### Magnetic dipole-dipole interaction

**Magnetic dipole–dipole interaction**, also called **dipolar coupling**, refers to the direct interaction between two magnetic dipoles. The potential energy of the interaction is as follows:

- $H\; =\; -\; \backslash frac\{\; \backslash mu\_0\; \}\; \{4\; \backslash pi\; r\_\{jk\}^3\; \}\; \backslash left(\; 3\; (\backslash bold\{m\}\_j\; \backslash cdot\; \backslash bold\{e\}\_\{jk\})\; (\backslash bold\{m\}\_k\; \backslash cdot\; \backslash bold\{e\}\_\{jk\})\; -\; \backslash bold\{m\}\_j\; \backslash cdot\; \backslash bold\{m\}\_k\; \backslash right)$

where **e**_{jk} is a unit vector parallel to the line joining the centers of the two dipoles. r_{jk} is the distance between two dipoles, **m**_{k} and **m**_{j}.

For two interacting nuclear spins

- $H\; =\; -\; \backslash frac\{\; \backslash mu\_0\; \}\{\; 4\; \backslash pi\; \}\; \backslash frac\{\; \backslash gamma\_j\; \backslash gamma\_k\; \backslash hbar^2\}\{\; r\_\{jk\}^3\; \}\; \backslash left(\; 3\; (\backslash bold\{I\}\_j\; \backslash cdot\; \backslash bold\{e\}\_\{jk\})\; (\backslash bold\{I\}\_k\; \backslash cdot\; \backslash bold\{e\}\_\{jk\})\; -\; \backslash bold\{I\}\_j\; \backslash cdot\; \backslash bold\{I\}\_k\; \backslash right)$

where $\backslash mu\_0$ is the magnetic constant, $\backslash gamma\_j$, $\backslash gamma\_k$ are gyromagnetic ratios of two spins, and r_{jk} is the distance between the two spins.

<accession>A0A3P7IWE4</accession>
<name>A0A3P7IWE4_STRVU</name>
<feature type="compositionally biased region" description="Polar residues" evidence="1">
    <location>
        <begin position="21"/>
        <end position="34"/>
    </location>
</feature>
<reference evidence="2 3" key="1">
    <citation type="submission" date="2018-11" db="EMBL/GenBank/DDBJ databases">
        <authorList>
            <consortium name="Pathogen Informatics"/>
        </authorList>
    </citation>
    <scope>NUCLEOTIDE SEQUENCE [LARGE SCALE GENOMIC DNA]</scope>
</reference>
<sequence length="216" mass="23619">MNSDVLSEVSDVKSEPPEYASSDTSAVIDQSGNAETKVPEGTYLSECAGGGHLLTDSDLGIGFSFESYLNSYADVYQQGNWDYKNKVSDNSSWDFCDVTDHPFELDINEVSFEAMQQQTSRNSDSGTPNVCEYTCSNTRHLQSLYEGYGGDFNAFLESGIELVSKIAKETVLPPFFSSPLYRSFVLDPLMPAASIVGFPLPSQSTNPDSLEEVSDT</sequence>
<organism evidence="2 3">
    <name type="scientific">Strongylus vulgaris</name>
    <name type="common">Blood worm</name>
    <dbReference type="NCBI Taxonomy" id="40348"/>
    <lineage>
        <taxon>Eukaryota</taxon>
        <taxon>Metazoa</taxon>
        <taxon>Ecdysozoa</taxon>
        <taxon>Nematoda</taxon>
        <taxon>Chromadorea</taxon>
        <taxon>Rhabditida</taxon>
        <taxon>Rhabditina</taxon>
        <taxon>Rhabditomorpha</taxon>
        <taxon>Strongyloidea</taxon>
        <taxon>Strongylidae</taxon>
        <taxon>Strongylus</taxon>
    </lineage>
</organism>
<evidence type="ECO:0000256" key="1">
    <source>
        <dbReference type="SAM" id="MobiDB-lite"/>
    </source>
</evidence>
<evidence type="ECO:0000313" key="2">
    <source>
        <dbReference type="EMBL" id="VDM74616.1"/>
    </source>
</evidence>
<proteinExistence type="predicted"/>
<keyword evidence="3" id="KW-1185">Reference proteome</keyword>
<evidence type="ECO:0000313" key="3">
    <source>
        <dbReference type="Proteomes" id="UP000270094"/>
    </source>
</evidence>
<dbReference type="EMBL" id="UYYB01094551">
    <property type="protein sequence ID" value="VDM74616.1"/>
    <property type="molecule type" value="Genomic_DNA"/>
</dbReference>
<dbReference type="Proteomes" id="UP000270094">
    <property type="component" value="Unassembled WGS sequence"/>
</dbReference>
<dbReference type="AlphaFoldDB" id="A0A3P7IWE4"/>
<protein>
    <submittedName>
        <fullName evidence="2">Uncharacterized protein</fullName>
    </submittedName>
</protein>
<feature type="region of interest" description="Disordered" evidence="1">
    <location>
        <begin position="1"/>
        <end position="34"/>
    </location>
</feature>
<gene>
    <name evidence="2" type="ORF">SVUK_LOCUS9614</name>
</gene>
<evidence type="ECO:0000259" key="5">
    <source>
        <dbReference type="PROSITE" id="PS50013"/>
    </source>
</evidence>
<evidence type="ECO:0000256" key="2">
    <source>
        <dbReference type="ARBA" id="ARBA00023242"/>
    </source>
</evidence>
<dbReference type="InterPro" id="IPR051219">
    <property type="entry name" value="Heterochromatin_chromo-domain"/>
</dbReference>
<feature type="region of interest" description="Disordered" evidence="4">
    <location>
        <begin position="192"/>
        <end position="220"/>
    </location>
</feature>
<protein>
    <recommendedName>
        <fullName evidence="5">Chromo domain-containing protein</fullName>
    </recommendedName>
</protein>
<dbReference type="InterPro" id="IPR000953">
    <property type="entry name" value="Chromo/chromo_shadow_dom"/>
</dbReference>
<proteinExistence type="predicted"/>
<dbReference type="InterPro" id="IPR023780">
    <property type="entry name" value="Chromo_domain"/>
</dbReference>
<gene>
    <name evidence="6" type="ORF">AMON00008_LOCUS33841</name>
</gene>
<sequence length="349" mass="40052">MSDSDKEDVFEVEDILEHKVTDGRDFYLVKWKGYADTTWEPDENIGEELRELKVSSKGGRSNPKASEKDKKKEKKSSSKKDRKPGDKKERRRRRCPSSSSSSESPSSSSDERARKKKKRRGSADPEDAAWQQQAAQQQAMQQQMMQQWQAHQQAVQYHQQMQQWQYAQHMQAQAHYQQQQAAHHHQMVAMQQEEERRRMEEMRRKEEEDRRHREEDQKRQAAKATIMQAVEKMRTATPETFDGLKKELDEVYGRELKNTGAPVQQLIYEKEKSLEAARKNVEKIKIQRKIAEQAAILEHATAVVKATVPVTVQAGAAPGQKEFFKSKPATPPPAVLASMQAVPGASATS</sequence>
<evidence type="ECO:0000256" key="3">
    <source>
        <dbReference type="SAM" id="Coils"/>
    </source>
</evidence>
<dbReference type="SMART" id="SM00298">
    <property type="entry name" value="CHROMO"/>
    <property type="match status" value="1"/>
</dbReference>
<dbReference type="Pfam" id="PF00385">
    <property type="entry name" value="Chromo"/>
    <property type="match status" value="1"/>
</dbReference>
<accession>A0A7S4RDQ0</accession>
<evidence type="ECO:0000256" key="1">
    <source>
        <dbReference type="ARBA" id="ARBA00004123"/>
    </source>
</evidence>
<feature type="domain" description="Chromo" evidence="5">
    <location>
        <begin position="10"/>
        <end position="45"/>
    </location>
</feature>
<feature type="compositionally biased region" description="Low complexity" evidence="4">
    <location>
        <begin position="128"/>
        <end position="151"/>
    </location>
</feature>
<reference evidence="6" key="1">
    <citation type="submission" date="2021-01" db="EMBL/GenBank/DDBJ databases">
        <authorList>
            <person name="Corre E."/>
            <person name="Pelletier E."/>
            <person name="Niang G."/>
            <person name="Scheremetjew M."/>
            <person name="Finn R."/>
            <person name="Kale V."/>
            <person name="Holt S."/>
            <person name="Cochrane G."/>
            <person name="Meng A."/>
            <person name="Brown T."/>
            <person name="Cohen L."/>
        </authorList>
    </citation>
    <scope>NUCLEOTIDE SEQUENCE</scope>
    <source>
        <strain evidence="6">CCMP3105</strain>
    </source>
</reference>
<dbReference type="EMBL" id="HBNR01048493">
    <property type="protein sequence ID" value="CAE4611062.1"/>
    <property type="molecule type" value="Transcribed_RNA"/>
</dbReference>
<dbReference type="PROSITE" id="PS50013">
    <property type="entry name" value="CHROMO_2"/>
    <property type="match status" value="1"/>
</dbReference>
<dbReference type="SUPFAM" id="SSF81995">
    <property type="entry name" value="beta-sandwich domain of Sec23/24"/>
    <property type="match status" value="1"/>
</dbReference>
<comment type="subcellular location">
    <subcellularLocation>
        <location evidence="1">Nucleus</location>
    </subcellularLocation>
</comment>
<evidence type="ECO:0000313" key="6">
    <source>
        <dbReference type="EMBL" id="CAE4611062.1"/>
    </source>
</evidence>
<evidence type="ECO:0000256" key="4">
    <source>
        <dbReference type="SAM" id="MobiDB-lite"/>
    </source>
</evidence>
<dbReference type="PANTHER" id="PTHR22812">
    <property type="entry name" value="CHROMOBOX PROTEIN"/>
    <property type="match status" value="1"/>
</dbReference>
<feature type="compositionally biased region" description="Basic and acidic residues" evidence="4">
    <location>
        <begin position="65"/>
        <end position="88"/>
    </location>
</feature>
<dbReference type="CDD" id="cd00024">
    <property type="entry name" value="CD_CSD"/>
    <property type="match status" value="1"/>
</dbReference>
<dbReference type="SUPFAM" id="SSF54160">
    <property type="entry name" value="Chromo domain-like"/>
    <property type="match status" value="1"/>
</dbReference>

Force between two magnetic dipoles:

- $$

\vec{F}_{ab}= \frac {3 \mu_0} {4 \pi |r|^4} [ (\hat r \times \vec{m}_a) \times \vec{m}_b + (\hat r \times \vec{m}_b) \times \vec{m}_a - 2 \hat r(\vec{m}_a \cdot \vec{m}_b) + 5 \hat r ((\hat r \times \vec{m}_a) \cdot (\hat r \times \vec{m}_b)) ]

where $\backslash hat\{r\}$ is unit vector pointing from magnetic moment $m\_a$ to $m\_b$, and $|r|$ is the distance between those two magnetic dipole moments.

## Dipolar coupling and NMR spectroscopy

The direct dipole-dipole coupling is very useful for molecular structural studies, since it depends only on known physical constants and the inverse cube of internuclear distance. Estimation of this coupling provides a direct spectroscopic route to the distance between nuclei and hence the geometrical form of the molecule, or additionally also on intermolecular distances in the solid state leading to NMR crystallography notably in amorphous materials. Although internuclear magnetic dipole couplings contain a great deal of structural information, in isotropic solution, they average to zero as a result of rotational diffusion. However, their effect on nuclear spin relaxation results in measurable nuclear Overhauser effects (NOEs).

The residual dipolar coupling (RDC) occur if the molecules in solution exhibit a partial alignment leading to an incomplete averaging of spatially anisotropic magnetic interactions i.e. dipolar couplings. RDC measurement provides information on the global folding of the protein-long distance structural information. It also provides information about "slow" dynamics in molecules

## References

- Malcolm H. Levitt,
*Spin Dynamics: Basics of Nuclear Magnetic Resonance*. ISBN 0-471-48922-0.